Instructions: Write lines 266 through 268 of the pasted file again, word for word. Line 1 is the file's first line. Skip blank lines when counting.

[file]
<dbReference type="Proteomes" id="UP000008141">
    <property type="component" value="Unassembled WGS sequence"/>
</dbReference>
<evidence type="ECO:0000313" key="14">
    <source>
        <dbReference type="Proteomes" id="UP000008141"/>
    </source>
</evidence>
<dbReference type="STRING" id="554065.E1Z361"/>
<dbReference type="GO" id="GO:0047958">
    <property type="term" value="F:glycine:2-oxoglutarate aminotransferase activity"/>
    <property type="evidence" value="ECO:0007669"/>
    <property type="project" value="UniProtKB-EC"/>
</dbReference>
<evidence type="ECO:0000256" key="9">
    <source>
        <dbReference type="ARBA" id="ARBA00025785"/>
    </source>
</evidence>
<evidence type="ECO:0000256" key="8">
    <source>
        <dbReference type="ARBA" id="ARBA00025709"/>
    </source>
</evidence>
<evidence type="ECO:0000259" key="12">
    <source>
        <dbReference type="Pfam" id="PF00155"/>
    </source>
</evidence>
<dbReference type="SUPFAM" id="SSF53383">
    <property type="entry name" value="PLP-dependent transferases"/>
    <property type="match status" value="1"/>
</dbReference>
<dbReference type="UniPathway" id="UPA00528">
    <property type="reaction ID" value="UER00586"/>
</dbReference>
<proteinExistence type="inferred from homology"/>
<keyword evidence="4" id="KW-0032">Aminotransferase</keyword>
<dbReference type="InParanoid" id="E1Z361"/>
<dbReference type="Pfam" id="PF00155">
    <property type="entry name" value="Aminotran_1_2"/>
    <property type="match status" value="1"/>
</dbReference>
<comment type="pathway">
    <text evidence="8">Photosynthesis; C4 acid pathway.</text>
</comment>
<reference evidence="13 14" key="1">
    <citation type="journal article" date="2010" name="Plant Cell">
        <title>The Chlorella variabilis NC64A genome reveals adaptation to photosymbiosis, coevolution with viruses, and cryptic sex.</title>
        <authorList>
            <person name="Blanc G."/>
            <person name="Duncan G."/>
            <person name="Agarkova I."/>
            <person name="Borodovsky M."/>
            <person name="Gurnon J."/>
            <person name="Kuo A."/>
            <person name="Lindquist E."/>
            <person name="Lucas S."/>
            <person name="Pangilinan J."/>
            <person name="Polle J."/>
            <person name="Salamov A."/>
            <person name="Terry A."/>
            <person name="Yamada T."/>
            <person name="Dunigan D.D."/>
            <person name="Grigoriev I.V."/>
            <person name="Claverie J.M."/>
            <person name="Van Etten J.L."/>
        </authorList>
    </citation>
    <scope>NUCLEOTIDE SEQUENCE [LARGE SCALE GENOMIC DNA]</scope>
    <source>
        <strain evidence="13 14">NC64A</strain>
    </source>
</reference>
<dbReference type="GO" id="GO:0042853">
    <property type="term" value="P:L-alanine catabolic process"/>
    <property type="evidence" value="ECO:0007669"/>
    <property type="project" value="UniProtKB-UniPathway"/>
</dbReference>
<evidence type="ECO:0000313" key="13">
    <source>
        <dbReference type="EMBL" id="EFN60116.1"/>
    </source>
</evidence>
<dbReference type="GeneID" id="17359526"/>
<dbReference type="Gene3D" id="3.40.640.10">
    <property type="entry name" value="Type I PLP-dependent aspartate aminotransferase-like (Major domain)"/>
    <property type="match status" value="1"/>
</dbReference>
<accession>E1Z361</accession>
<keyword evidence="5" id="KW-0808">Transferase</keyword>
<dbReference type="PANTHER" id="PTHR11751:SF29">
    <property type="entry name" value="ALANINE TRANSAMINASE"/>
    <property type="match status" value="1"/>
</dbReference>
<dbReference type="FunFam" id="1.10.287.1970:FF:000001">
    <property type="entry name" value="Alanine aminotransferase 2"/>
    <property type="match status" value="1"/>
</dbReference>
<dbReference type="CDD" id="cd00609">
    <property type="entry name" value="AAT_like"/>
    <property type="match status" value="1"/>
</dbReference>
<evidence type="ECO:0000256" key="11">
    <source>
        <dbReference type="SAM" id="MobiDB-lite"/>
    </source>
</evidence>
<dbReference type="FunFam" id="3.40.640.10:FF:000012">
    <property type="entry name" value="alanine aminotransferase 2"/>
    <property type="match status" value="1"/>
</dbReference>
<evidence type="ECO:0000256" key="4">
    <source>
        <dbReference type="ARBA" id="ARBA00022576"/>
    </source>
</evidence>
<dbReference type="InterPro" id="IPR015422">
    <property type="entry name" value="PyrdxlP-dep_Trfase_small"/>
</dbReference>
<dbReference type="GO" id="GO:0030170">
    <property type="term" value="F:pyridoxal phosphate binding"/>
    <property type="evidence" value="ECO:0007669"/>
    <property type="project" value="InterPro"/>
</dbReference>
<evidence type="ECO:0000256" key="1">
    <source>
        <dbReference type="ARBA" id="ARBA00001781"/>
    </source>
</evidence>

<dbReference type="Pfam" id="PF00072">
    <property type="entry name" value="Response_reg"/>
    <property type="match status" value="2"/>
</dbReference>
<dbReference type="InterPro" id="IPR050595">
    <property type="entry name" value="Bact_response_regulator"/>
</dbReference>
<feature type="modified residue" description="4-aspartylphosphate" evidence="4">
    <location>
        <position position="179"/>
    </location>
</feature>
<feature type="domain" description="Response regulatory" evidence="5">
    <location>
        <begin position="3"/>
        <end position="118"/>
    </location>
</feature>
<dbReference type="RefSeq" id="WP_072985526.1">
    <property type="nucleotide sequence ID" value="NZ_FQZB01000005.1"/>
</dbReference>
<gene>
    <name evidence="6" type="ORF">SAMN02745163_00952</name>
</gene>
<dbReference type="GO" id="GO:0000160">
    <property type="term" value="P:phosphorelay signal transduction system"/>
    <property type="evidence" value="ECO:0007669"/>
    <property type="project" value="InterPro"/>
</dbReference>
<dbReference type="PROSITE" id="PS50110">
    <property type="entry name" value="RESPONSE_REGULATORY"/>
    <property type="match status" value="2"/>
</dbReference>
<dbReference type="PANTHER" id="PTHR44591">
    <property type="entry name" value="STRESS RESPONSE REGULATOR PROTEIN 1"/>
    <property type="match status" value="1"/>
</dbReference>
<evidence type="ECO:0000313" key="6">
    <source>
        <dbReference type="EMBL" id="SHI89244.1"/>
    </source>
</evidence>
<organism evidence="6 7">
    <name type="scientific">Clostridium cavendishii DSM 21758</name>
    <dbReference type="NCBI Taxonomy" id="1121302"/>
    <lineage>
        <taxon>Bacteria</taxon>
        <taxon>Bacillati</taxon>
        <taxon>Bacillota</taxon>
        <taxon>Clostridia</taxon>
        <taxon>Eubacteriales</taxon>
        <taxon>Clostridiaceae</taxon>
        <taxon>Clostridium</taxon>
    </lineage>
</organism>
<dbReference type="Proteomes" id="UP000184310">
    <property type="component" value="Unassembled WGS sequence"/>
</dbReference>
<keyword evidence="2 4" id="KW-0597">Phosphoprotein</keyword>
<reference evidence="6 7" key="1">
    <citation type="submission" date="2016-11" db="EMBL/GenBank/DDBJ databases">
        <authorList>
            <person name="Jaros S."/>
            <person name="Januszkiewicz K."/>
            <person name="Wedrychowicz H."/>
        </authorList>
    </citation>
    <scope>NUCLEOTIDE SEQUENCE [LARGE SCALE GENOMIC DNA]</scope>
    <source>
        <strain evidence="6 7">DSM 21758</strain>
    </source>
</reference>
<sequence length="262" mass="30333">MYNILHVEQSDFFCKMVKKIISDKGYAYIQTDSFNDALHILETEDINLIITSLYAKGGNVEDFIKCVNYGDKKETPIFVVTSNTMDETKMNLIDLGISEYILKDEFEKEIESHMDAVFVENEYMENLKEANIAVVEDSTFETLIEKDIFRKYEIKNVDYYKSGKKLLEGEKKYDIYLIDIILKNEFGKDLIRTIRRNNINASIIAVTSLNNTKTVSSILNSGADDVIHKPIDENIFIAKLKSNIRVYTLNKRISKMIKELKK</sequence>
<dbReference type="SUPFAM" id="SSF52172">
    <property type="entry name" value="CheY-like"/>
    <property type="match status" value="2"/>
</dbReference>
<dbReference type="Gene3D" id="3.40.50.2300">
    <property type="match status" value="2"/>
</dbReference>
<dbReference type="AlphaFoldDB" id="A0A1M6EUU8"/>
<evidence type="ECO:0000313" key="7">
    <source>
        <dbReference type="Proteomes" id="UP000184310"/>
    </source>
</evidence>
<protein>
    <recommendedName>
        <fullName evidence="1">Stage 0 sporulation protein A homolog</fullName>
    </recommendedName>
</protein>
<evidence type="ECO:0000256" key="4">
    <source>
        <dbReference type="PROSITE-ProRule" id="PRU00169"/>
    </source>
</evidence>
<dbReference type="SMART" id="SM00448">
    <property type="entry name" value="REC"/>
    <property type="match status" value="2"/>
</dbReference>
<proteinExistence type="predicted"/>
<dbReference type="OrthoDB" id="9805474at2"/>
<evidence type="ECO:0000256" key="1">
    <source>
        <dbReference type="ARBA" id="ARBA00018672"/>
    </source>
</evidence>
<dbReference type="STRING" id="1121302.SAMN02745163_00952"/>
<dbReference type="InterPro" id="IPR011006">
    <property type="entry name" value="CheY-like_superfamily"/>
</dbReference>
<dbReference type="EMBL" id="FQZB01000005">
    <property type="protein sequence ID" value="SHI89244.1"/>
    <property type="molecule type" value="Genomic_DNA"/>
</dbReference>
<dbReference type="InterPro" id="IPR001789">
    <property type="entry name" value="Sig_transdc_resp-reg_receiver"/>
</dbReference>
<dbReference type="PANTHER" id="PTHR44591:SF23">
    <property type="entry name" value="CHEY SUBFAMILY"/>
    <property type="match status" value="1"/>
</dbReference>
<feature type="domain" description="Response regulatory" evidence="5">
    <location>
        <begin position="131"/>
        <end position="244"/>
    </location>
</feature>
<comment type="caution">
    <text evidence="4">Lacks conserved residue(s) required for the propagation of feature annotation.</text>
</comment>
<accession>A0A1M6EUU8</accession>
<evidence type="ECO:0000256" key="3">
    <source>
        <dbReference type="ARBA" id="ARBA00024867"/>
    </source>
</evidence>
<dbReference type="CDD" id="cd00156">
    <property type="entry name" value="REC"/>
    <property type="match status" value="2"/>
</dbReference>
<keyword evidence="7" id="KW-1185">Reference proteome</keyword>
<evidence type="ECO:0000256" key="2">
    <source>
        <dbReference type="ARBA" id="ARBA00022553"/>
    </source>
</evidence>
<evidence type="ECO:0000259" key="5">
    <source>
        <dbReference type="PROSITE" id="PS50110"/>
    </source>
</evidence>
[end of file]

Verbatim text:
    </source>
</evidence>
<dbReference type="CDD" id="cd00156">